Scam of the day – March 19, 2015 – Another huge healthcare data breach

Premera Blue Cross has just disclosed that it had been hacked since May 5,  2014 causing a data breach that was only discovered on January 29, 2015.   As a result of the hacking, by presently undetermined hackers (although early indications again point the finger at Chinese hackers), a treasure trove of information was compromised including customers’ names, date of birth, email addresses, addresses, telephone numbers, member identification numbers, Social Security numbers, bank account information, contact information and even claims data.  The data breach includes customers of Premera Blue Cross, Premera Blue Cross Blue Shield of Alaska and its affiliates Vivacity and Connexion Insurance Solutions affecting as many as eleven million people.  This data puts the victims of this data breach in serious danger of identity theft.  The health care industry in general is extremely vulnerable to data breaches and was warned by the FBI to be on the alert for such attacks last summer.  In my USA Today column of predictions for 2015 I also predicted that there would be major hacks in the health care industry this year http://www.usatoday.com/story/money/personalfinance/2014/12/20/cyber-hack-data-breach/20601043/

Data breaches in the health care industry are particularly dangerous to us all because they put us in danger of not just regular identity theft, but also medical identity theft which can corrupt your medical records and present the threat of receiving possibly deadly treatment because of incorrect information in your medical records.

TIPS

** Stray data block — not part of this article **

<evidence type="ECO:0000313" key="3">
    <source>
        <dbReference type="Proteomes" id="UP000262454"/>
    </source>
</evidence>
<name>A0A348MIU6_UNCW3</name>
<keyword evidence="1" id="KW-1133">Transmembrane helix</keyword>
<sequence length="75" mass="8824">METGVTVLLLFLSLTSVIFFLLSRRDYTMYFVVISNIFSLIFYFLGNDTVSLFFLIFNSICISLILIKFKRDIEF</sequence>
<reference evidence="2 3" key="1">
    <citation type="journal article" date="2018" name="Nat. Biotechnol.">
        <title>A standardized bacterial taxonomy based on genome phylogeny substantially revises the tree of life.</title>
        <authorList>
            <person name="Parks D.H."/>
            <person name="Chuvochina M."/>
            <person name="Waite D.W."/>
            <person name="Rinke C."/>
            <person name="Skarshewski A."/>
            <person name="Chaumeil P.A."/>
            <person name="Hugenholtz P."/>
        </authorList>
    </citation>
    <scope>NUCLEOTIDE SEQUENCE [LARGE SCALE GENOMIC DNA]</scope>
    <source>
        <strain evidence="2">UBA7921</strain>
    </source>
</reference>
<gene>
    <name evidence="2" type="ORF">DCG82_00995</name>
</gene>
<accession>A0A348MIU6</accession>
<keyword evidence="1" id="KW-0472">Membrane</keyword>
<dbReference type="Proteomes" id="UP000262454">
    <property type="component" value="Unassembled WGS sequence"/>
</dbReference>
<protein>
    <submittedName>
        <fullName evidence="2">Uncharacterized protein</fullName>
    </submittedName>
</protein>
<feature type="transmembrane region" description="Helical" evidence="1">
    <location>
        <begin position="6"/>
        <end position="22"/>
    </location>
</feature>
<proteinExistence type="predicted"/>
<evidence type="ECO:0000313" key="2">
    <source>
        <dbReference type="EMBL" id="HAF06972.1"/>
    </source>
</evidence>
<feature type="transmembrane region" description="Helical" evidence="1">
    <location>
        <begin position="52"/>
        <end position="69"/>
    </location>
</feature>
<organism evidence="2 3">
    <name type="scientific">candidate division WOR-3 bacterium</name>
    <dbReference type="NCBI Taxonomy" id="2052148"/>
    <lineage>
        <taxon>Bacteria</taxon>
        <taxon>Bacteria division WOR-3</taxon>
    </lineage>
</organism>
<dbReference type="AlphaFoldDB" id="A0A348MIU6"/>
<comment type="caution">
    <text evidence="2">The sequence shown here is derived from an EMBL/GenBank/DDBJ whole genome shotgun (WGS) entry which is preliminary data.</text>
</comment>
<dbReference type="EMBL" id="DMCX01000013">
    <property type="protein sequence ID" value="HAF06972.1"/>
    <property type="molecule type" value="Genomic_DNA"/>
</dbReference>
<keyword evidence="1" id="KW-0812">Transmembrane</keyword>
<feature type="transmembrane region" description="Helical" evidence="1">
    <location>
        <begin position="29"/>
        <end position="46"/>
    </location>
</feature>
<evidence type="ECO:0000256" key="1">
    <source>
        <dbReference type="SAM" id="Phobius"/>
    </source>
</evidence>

Premera started sending letters to affected people on March 17th and are offering two years of free credit monitoring and identity theft protection services.  For more information about this, you can go to Premera’s website at http://www.premeraupdate.com/  You can also call Premera with questions at 800-768-5817.  Premera customers should also be wary of mail, emails or any other communications that they receive purporting to be from Premera because the hackers have the names, addresses and email addresses of Premera customers and may contact you electronically and attempt to lure you into clicking on links that may download keystroke logging malware that can steal all of  the information from your computer and use it to make you a victim of identity theft.  You are better off going to Premera’s real website at the address indicated above.  Premera victims would also be wise to put a credit freeze on their credit reports.  You can find information here on the Scamicide website as to how to do so.  For those of us not affected, this data breach reminds us that whenever possible you should not provide your Social Security number to health care providers or anyone else with whom you do business unless there is an absolute need to do so.

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